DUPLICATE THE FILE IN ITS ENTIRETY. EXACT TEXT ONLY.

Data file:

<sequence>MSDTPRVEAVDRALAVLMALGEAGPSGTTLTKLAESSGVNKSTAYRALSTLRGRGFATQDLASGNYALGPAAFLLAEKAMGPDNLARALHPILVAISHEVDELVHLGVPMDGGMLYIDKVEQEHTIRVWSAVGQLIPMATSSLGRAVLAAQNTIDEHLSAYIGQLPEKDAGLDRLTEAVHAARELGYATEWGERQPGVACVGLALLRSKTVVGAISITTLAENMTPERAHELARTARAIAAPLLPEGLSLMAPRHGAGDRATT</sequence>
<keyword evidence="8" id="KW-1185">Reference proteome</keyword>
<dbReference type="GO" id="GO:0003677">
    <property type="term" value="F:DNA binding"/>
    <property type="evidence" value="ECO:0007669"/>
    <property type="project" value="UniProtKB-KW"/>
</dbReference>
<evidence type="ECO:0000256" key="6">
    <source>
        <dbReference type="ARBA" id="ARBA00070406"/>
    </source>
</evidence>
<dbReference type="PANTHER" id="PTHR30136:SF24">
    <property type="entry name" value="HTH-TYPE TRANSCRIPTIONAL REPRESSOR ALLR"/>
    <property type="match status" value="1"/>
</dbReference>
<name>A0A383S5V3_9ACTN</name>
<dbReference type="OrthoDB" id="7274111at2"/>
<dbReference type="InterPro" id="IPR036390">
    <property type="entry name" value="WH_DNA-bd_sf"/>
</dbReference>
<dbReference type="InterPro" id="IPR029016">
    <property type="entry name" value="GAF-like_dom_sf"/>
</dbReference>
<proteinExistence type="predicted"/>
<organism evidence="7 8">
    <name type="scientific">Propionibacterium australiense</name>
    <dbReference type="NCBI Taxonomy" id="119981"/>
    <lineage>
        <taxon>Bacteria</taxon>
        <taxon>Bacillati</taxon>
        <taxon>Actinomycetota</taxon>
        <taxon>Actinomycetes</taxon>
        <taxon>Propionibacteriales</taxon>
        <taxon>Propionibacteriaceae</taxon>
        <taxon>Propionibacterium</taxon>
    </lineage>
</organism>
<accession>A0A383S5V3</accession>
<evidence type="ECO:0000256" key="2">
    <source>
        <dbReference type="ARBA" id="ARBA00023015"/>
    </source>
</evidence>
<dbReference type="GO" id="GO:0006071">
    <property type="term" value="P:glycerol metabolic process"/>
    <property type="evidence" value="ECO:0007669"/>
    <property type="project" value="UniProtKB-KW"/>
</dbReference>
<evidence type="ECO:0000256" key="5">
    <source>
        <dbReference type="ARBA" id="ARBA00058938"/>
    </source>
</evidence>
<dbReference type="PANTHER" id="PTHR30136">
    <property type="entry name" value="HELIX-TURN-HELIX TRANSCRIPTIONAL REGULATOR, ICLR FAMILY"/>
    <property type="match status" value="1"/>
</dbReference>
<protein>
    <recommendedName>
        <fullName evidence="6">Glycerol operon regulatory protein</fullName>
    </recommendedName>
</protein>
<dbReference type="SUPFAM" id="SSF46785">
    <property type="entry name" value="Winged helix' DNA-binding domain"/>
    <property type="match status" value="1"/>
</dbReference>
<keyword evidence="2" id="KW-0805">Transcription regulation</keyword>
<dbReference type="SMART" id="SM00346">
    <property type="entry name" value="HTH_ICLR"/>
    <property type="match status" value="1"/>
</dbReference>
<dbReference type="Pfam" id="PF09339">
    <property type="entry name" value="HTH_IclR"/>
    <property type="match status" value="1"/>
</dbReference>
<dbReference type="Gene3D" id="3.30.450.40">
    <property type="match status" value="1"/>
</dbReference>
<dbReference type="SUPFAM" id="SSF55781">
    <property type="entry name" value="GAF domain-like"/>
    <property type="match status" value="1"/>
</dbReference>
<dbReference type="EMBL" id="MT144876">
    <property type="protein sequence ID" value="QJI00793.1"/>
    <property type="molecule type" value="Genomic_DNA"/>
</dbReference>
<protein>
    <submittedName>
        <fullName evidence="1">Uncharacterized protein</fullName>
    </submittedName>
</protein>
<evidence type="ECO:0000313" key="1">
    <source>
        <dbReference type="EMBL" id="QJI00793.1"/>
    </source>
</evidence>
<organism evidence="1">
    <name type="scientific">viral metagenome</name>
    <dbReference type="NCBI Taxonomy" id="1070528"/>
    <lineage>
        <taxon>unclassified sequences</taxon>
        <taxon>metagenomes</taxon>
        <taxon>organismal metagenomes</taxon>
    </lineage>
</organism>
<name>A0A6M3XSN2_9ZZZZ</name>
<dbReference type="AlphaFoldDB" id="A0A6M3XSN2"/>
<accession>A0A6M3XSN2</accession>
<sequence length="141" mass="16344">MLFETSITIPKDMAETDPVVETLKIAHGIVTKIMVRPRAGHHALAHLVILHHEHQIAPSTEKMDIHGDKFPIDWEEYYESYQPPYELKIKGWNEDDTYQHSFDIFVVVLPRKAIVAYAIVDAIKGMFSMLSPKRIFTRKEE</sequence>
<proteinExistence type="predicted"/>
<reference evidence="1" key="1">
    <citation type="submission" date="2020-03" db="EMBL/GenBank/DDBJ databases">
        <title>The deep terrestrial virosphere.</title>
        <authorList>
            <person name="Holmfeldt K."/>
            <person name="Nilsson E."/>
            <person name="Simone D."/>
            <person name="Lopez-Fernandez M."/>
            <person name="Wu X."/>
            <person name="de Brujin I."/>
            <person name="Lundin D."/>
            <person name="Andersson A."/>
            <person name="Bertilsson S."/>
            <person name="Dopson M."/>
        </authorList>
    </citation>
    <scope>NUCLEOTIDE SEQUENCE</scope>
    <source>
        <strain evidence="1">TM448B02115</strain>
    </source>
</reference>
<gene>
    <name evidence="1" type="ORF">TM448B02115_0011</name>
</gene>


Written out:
<sequence>MSDTPRVEAVDRALAVLMALGEAGPSGTTLTKLAESSGVNKSTAYRALSTLRGRGFATQDLASGNYALGPAAFLLAEKAMGPDNLARALHPILVAISHEVDELVHLGVPMDGGMLYIDKVEQEHTIRVWSAVGQLIPMATSSLGRAVLAAQNTIDEHLSAYIGQLPEKDAGLDRLTEAVHAARELGYATEWGERQPGVACVGLALLRSKTVVGAISITTLAENMTPERAHELARTARAIAAPLLPEGLSLMAPRHGAGDRATT</sequence>
<keyword evidence="8" id="KW-1185">Reference proteome</keyword>
<dbReference type="GO" id="GO:0003677">
    <property type="term" value="F:DNA binding"/>
    <property type="evidence" value="ECO:0007669"/>
    <property type="project" value="UniProtKB-KW"/>
</dbReference>
<evidence type="ECO:0000256" key="6">
    <source>
        <dbReference type="ARBA" id="ARBA00070406"/>
    </source>
</evidence>
<dbReference type="PANTHER" id="PTHR30136:SF24">
    <property type="entry name" value="HTH-TYPE TRANSCRIPTIONAL REPRESSOR ALLR"/>
    <property type="match status" value="1"/>
</dbReference>
<name>A0A383S5V3_9ACTN</name>
<dbReference type="OrthoDB" id="7274111at2"/>
<dbReference type="InterPro" id="IPR036390">
    <property type="entry name" value="WH_DNA-bd_sf"/>
</dbReference>
<dbReference type="InterPro" id="IPR029016">
    <property type="entry name" value="GAF-like_dom_sf"/>
</dbReference>
<proteinExistence type="predicted"/>
<organism evidence="7 8">
    <name type="scientific">Propionibacterium australiense</name>
    <dbReference type="NCBI Taxonomy" id="119981"/>
    <lineage>
        <taxon>Bacteria</taxon>
        <taxon>Bacillati</taxon>
        <taxon>Actinomycetota</taxon>
        <taxon>Actinomycetes</taxon>
        <taxon>Propionibacteriales</taxon>
        <taxon>Propionibacteriaceae</taxon>
        <taxon>Propionibacterium</taxon>
    </lineage>
</organism>
<accession>A0A383S5V3</accession>
<evidence type="ECO:0000256" key="2">
    <source>
        <dbReference type="ARBA" id="ARBA00023015"/>
    </source>
</evidence>
<dbReference type="GO" id="GO:0006071">
    <property type="term" value="P:glycerol metabolic process"/>
    <property type="evidence" value="ECO:0007669"/>
    <property type="project" value="UniProtKB-KW"/>
</dbReference>
<evidence type="ECO:0000256" key="5">
    <source>
        <dbReference type="ARBA" id="ARBA00058938"/>
    </source>
</evidence>
<dbReference type="PANTHER" id="PTHR30136">
    <property type="entry name" value="HELIX-TURN-HELIX TRANSCRIPTIONAL REGULATOR, ICLR FAMILY"/>
    <property type="match status" value="1"/>
</dbReference>
<protein>
    <recommendedName>
        <fullName evidence="6">Glycerol operon regulatory protein</fullName>
    </recommendedName>
</protein>
<dbReference type="SUPFAM" id="SSF46785">
    <property type="entry name" value="Winged helix' DNA-binding domain"/>
    <property type="match status" value="1"/>
</dbReference>
<keyword evidence="2" id="KW-0805">Transcription regulation</keyword>
<dbReference type="SMART" id="SM00346">
    <property type="entry name" value="HTH_ICLR"/>
    <property type="match status" value="1"/>
</dbReference>
<dbReference type="Pfam" id="PF09339">
    <property type="entry name" value="HTH_IclR"/>
    <property type="match status" value="1"/>
</dbReference>
<dbReference type="Gene3D" id="3.30.450.40">
    <property type="match status" value="1"/>
</dbReference>
<dbReference type="SUPFAM" id="SSF55781">
    <property type="entry name" value="GAF domain-like"/>
    <property type="match status" value="1"/>
</dbReference>
<dbReference type="EMBL" id="MT144876">
    <property type="protein sequence ID" value="QJI00793.1"/>
    <property type="molecule type" value="Genomic_DNA"/>
</dbReference>
<protein>
    <submittedName>
        <fullName evidence="1">Uncharacterized protein</fullName>
    </submittedName>
</protein>
<evidence type="ECO:0000313" key="1">
    <source>
        <dbReference type="EMBL" id="QJI00793.1"/>
    </source>
</evidence>
<organism evidence="1">
    <name type="scientific">viral metagenome</name>
    <dbReference type="NCBI Taxonomy" id="1070528"/>
    <lineage>
        <taxon>unclassified sequences</taxon>
        <taxon>metagenomes</taxon>
        <taxon>organismal metagenomes</taxon>
    </lineage>
</organism>
<name>A0A6M3XSN2_9ZZZZ</name>
<dbReference type="AlphaFoldDB" id="A0A6M3XSN2"/>
<accession>A0A6M3XSN2</accession>
<sequence length="141" mass="16344">MLFETSITIPKDMAETDPVVETLKIAHGIVTKIMVRPRAGHHALAHLVILHHEHQIAPSTEKMDIHGDKFPIDWEEYYESYQPPYELKIKGWNEDDTYQHSFDIFVVVLPRKAIVAYAIVDAIKGMFSMLSPKRIFTRKEE</sequence>
<proteinExistence type="predicted"/>
<reference evidence="1" key="1">
    <citation type="submission" date="2020-03" db="EMBL/GenBank/DDBJ databases">
        <title>The deep terrestrial virosphere.</title>
        <authorList>
            <person name="Holmfeldt K."/>
            <person name="Nilsson E."/>
            <person name="Simone D."/>
            <person name="Lopez-Fernandez M."/>
            <person name="Wu X."/>
            <person name="de Brujin I."/>
            <person name="Lundin D."/>
            <person name="Andersson A."/>
            <person name="Bertilsson S."/>
            <person name="Dopson M."/>
        </authorList>
    </citation>
    <scope>NUCLEOTIDE SEQUENCE</scope>
    <source>
        <strain evidence="1">TM448B02115</strain>
    </source>
</reference>
<gene>
    <name evidence="1" type="ORF">TM448B02115_0011</name>
</gene>